Conference Room B/Zoom……9 a.m.

Fri., Oct. 13 Mutual 3

Conference Room B/Zoom……9 a.m.

Mon., Oct. 16 Mutual 15

Conference Room B/Zoom……1 p.m.

Tues., Oct. 17 Mutual 14

Conference Room B/Zoom……1 p.m.

Wed., Oct. 18 Mutual 5

Conference Room B/Zoom……9 a.m.

Wed., Oct. 18 Mutual 7

Conference Room B/Zoom……1 p.m.

Thurs., Oct. 19 Mutual 2

Conference Room B/Zoom……9 a.m.

Thurs., Oct. 19 Mutual 11

Conference Room B/Zoom…1:30 p.m.

Mon., Oct. 23 Mutual 8

Conference Room B/Zoom……9 a.m.

Wed., Oct. 25 Mutual 10

Conference Room B/Zoom……9 a.m.

Thurs., Oct. 26 Mutual 1

Conference Room B/Zoom……9 a.m.

Fri., Oct. 27 Mutual 6

Conference Room B/Zoom…9:40 a.m.

Wed., Nov. 1 Presidents’ Council

Clubhouse 4…………………1:30 p.m.


GRF Meetings 

Golden Rain Foundation committee and board meetings are open to Leisure World residents. The following is a tentative schedule.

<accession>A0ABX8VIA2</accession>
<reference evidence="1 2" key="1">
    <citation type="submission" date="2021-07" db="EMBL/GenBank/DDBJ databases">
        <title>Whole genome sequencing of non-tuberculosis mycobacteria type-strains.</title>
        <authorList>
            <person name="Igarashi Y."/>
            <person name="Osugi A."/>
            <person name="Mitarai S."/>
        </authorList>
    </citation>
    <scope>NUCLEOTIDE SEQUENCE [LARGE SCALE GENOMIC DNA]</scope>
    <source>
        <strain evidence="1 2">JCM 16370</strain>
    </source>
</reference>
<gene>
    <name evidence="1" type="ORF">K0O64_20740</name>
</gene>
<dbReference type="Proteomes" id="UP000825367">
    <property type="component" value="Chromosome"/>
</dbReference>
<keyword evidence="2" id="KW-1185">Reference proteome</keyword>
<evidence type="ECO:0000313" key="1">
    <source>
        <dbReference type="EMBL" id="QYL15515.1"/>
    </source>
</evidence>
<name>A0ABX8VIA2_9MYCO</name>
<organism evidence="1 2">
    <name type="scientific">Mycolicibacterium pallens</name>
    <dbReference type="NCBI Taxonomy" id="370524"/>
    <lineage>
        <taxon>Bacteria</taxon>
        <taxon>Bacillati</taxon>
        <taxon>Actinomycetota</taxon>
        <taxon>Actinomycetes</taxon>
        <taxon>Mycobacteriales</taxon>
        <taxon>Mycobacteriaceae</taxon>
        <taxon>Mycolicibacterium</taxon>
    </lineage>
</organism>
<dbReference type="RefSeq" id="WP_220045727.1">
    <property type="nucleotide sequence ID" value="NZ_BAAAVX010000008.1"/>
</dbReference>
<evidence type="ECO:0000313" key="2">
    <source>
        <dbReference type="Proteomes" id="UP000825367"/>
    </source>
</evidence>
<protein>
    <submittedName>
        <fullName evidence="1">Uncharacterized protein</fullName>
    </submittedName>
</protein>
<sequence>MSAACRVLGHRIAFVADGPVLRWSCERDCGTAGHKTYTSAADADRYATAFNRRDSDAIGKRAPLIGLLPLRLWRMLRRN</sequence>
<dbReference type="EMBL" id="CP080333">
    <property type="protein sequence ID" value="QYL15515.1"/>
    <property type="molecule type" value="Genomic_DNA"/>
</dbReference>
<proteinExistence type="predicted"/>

Thurs., Oct. 12 Administration Committee Meeting

Conference Room A……………10 a.m.

Tues., Oct. 24 GRF Board Meeting

Clubhouse 4……………………10 a.m.

Thurs., Oct. 26 GRF Board Executive Session

Conference Room A……………1 p.m.

Thurs., Nov. 2 Operation Committee Meeting

Conference Room A……………10 a.m.

A quorum or more of the directors may be present, only to listen and observe, and no formal board action will be taken at committee meetings. Members will be provided an opportunity to address the committee.


Presidents’ Council Meeting Recap


Clubhouse 4 and Zoom

Tele-Video Conference